But time and hard work alone do not guarantee success. A lot of students believe they're good at multitasking because they do it all the time, so they study while texting, checking social networks, email and having other distractions. The problem is that these students never compare their performance while multitasking to the performance when they focus on one task without distraction. The research evidence is overwhelming that we are bad at multi-tasking. We’re bad especially if one of the tasks involves concentration and effort like studying. What we're good at is fooling ourselves into believing that we're good at multitasking because all those distractions are more fun than studying, but in order to succeed you need to reduce, or even better eliminate, all those distractions. For every distraction you have, you reduce the amount you learn, increase the time it takes to understand material and increase the chance for a bad grade. So those are the beliefs that can sabotage your learning. I want to introduce a new concept that can have a huge impact on your learning. It's called meta-cognition.
Meta-cognition refers to your awareness of how well you truly understand the concept. Accurate meta-cognition is one of the key differences between successful and struggling students. Weaker students are grossly overconfident on how well they understand the material. As a result, weaker students don't study as much as they need to truly understand the material. They take an exam, they're confident they've done well, then they're stunned when they find out they've done poorly. Let’s see how this works.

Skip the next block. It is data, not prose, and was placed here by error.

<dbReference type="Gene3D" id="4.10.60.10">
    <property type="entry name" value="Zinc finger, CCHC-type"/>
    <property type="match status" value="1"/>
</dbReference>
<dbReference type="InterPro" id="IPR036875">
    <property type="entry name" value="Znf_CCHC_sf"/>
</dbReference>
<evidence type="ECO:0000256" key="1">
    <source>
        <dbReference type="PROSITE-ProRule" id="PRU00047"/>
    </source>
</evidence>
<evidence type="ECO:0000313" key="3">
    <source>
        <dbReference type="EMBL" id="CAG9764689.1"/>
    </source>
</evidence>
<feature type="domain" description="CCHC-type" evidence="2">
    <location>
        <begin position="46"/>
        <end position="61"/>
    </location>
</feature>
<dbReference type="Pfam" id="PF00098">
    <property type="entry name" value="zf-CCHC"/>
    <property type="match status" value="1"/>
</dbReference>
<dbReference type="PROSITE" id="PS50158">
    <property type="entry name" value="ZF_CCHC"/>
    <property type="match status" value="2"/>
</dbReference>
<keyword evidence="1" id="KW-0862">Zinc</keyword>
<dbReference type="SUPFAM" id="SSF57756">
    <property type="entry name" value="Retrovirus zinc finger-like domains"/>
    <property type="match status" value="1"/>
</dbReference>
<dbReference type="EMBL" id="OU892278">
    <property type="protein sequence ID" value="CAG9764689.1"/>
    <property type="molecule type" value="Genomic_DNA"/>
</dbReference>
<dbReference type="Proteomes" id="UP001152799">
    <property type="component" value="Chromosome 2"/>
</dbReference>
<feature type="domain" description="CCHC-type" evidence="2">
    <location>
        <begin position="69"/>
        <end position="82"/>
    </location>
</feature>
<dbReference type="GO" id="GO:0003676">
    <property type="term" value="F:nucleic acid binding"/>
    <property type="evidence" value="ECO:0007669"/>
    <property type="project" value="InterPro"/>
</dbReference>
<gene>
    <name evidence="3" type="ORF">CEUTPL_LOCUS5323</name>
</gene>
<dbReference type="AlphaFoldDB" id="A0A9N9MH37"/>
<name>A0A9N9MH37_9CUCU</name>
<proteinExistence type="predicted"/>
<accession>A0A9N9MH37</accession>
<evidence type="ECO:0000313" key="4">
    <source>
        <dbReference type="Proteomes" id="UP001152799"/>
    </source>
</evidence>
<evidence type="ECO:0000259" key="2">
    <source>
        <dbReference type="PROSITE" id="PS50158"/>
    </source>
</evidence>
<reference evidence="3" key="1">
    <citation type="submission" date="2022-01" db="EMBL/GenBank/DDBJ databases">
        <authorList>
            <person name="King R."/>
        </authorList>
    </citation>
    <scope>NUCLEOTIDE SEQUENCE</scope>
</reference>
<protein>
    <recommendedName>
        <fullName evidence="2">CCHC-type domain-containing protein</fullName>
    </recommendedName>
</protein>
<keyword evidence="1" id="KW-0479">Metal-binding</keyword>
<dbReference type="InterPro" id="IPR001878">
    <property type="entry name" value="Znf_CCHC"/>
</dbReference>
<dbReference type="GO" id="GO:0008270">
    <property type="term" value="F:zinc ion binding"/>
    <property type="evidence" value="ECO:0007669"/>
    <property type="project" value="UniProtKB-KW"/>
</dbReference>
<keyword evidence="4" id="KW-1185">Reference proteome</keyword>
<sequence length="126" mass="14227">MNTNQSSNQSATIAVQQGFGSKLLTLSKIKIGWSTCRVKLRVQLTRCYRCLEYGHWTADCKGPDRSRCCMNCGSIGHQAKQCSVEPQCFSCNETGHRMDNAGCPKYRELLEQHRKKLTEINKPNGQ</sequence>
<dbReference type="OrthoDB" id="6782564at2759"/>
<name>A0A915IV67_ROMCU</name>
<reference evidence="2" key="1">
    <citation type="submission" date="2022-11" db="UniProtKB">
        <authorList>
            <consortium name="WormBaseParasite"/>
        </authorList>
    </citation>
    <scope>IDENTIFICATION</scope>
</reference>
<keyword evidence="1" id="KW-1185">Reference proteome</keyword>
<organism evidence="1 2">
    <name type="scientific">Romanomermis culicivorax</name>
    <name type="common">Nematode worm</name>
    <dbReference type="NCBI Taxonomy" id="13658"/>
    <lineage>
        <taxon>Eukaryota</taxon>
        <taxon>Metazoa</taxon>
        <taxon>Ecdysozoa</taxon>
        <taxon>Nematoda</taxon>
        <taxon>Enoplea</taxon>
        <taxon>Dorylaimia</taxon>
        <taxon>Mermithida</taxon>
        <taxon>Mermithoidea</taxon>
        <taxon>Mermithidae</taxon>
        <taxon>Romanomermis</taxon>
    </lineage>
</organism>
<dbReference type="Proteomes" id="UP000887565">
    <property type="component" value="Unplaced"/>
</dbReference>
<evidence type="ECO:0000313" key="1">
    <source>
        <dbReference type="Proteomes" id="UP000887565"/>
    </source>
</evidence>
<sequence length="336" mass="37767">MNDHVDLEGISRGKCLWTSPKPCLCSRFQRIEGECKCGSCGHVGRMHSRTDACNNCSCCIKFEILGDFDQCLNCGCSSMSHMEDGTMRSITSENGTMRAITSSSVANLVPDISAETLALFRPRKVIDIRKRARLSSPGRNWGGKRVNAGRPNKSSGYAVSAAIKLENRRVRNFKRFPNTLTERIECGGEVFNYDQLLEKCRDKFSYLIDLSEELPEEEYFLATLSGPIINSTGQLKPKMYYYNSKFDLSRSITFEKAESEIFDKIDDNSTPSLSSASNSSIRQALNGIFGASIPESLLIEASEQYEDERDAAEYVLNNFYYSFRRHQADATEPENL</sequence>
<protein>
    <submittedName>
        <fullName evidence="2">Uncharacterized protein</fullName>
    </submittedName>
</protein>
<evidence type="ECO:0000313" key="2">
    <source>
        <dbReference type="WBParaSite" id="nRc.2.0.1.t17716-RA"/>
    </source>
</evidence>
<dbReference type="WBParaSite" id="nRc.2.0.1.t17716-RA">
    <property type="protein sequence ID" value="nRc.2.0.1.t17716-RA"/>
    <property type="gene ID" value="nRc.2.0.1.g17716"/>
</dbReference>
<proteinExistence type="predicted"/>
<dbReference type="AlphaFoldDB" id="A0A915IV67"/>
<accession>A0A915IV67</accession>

A few years ago in my general psychology class I did the following: at the end of the first exam I had students estimate what percentage of the questions they got right, from 0 to 100 percent. I then created this graph of everyone in the class, based on their actual exam performance and how they estimated they did. Each point represents a student. If students have an accurate view of how well they knew the material and how well they did on the exam, their estimate should match the actual performance and they should score on the diagonal. If they did better than expected on the exam, their point would fall above the diagonal. If, however, they were overconfident on how they did, their point would fall below the diagonal.
Look at the results. There are a few students who scored above the diagonal and did better than expected, but most students scored below the diagonal, showing they thought they scored better than they actually did. Now look at the upper right hand corner of the graph. These are the students who did best on the exam. Notice that most of the students are clustered around the diagonal. Now look at the middle of the graph. Here are the students who did poorly and most of their points are far below the diagonal. It was the weakest students who were the most overconfident. They had poor meta-cognition.
After the exam I had students who did poorly tell me ‘I felt so confident after exam’ or ‘I thought I really knew the material’. These are all signs of poor meta-cognition. These students were underprepared, overconfident, and completely unaware of those facts.
The problem for college freshmen is they spent years honing their sense of meta-cognition for high school. Now they come to college and their sense of meta-cognition is all wrong. A big transition in the freshman year is developing a more accurate sense of meta-cognition. The problem of poor meta-cognition is that it may indicate your poor study strategies. The hall mark of the poor study strategy is that builds overconfidence without increasing actual learning, so therefore you have poor meta-cognition. In order to improve your study effectiveness you need to improve your studies skills. That will be the topic of the next video.